Aunt Millie's Will Unknown Short film [49]
W.B., Blue and the Bean Annette Ridgeway Also known as: Bailout [49]
Linda Blair’s How To Get Revenge Herself Direct to VHS film [53]
1990 Zapped Again! Miss Mitchell [54]
Repossessed Nancy Aglet [55]
Dead Sleep Maggie Healey [28]
1991 Bedroom Eyes II Sophie Stevens [56]
Fatal Bond Leonie Stevens [57]
1992 Calendar Girl, Cop, Killer?: The Bambi Bembenek Story Jane Mder Television film [49]
Perry Mason: The Case of the Heartbroken Bride Hannah Hawkes Television film [49]
1993 Bad Blood Evie Barners [58]
Phone Unknown Short film [49]
1994 Skins Maggie Joiner [49]
Double Blast Claudia Television film [49]
1995 Sorceress Amelia Reynolds [59]
1996 Prey of the Jaguar Cody Johnson [60]
Scream Obnoxious Reporter Uncredited [17]
1997 Marina Marina Short film [49]
2003 Monster Makers Shelly Stoker Television film [49]
2005 Diva Dog: Pit Bull on Wheels Unknown Short film [49]
Hitters Anonymous Brenda [49]
2006 All Is Normal Barbara [49]
The Powder Puff Principle School Board President Short film [61]
2009 IMPS* Jamie Filmed in 1983 [62]
2012 An Affair of the Heart Herself Documentary [34]
2016 Surge of Power: Revenge of the Sequel Helen Harris [63]


Year Title Role Notes Ref.
1968–1969 Hidden Faces Allyn Jaffe Unknown episodes [64]
1982 Fantasy Island Sarah Jean Rollings Episode:"King Arthur in Mr. Rourke's Court" [65]
1982 The Love Boat Muffy Episode: "Isaac Gets Physical" [66]
1985 Murder, She Wrote Jane Pascal Episode: "Murder Takes the Bus" [66]
1989 Monsters La Strega Episode: "La Strega" [66]
1990 MacGyver Jenny Larson Episode: "Jenny's Chance" [66]
1992 Married... with Children Ida Mae Episode: "The Magnificent Seven" [66]
1996 Renegade Teddy Rae Thompson Episode: "Self Defense" [67]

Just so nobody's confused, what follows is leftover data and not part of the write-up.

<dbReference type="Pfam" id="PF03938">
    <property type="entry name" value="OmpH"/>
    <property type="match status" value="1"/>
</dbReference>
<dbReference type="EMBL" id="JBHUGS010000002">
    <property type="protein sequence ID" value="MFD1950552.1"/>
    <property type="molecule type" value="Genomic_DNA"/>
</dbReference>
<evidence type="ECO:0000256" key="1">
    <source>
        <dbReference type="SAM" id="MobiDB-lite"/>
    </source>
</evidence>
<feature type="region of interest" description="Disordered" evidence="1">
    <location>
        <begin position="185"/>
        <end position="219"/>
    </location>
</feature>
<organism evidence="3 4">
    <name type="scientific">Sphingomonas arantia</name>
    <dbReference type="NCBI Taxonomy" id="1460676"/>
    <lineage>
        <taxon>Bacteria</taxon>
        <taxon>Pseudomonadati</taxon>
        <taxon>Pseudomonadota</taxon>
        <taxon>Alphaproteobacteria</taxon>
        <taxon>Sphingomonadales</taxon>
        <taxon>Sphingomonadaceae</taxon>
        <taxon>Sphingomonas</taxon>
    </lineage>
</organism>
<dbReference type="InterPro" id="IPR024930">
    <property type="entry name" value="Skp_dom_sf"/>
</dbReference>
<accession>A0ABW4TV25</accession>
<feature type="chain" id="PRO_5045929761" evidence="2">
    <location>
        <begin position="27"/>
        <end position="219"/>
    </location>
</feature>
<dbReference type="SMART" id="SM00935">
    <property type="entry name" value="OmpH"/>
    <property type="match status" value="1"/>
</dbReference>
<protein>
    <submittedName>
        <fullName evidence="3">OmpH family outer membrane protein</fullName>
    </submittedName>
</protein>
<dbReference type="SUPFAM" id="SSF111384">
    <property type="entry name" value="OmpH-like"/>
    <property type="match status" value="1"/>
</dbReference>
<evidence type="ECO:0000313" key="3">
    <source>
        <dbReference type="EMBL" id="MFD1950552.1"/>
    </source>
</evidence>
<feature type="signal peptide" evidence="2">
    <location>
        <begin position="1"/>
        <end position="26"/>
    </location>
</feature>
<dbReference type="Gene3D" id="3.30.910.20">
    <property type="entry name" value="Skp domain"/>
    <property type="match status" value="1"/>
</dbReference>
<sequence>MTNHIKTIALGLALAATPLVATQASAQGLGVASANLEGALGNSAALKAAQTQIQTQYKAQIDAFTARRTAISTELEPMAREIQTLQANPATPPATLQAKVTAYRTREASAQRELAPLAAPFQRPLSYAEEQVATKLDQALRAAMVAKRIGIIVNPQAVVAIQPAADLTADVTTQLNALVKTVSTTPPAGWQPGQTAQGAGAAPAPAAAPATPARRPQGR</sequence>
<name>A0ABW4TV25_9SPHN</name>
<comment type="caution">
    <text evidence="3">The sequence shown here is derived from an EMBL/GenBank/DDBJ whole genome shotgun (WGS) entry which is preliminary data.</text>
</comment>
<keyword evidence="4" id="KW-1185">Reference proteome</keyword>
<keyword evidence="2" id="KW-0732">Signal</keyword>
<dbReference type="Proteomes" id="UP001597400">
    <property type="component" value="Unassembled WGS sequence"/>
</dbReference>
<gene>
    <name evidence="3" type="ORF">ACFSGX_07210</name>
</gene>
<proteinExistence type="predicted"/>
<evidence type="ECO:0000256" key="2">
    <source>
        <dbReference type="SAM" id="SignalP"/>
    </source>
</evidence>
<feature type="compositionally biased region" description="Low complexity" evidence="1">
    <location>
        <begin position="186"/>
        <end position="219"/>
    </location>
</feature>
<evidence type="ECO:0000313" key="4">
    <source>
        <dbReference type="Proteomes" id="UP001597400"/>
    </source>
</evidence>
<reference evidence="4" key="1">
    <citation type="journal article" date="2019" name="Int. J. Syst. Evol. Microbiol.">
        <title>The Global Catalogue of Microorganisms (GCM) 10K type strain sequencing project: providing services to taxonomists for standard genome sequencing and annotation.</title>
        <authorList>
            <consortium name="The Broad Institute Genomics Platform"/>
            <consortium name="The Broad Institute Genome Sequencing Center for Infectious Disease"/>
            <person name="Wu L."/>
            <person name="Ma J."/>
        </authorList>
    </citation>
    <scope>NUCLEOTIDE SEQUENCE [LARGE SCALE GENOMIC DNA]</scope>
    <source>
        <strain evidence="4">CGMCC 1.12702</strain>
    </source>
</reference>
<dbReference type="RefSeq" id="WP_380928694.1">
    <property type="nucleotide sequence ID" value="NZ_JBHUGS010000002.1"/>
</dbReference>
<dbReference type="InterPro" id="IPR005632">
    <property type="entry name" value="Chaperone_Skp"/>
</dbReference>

1997 The RuPaul Show Herself 1 episode
1998 Psi Factor: Chronicles of the Paranormal Rebecca Royce Episode: "All Hallow's Eve" [66]
1999 Godzilla: The Series Alexandra Springer Episode: "S.C.A.L.E." [68]
2000 L.A. 7 Joni Witherspoon 9 episodes [66]
2000–2003 Hollywood Squares Herself 10 episodes [66]
2001–2006 Scariest Places on Earth Host 41 episodes [66]
2006 Supernatural Detective Diana Ballard Episode: "The Usual Suspects" [66]
2010–2012 Pit Boss Herself 12 episodes [66]
2012 Celebrity Ghost Stories Herself 1 episode [66]
2014 RuPaul's Drag Race Herself Episode: "Scream Queens" [66]
2018 Eli Roth's History of Horror Herself
2019 E! True Hollywood Story Herself Episode: "Horror Movies: Cursed or Coincidence?"
2020 JJ Villard's Fairy Tales Goldilocks's Mom / Mama Bear / Grandma Sicario Hernandez (voices) 2 episodes

Awards and nominations

Year Association Category Nominated work Result
1973 Academy Awards Best Supporting Actress The Exorcist Nominated
1974 Golden Globe Awards Best Supporting Actress – Motion Picture The Exorcist Won
1974 Golden Globe Awards New Star of the Year – Actress The Exorcist Nominated
1978 Saturn Awards Best Actress Exorcist II: The Heretic Nominated
1982 Golden Raspberry Awards Worst Actress Hell Night Nominated
1984 Golden Raspberry Awards Worst Actress Chained Heat Nominated
1985 Golden Raspberry Awards Scream Queen Herself Won
1986 Golden Raspberry Awards Worst Actress Night Patrol, Savage Island, and Savage Streets Won

See also


  1. ^ Skin (January 1, 2005). Mr. Skin's Skincyclopedia: The A-to-Z Guide to Finding Your Favorite Actresses Naked. St. Martin's Press. p. 67. ISBN 978-0-312-33144-3.
  2. ^ a b c Official website for "The Exorcist". Warner Brothers, "Cast, Linda Blair". Accessed March 18, 2010.
  3. ^ a b c d e f g "Linda Blair". Biography. October 28, 2003. A&E Network.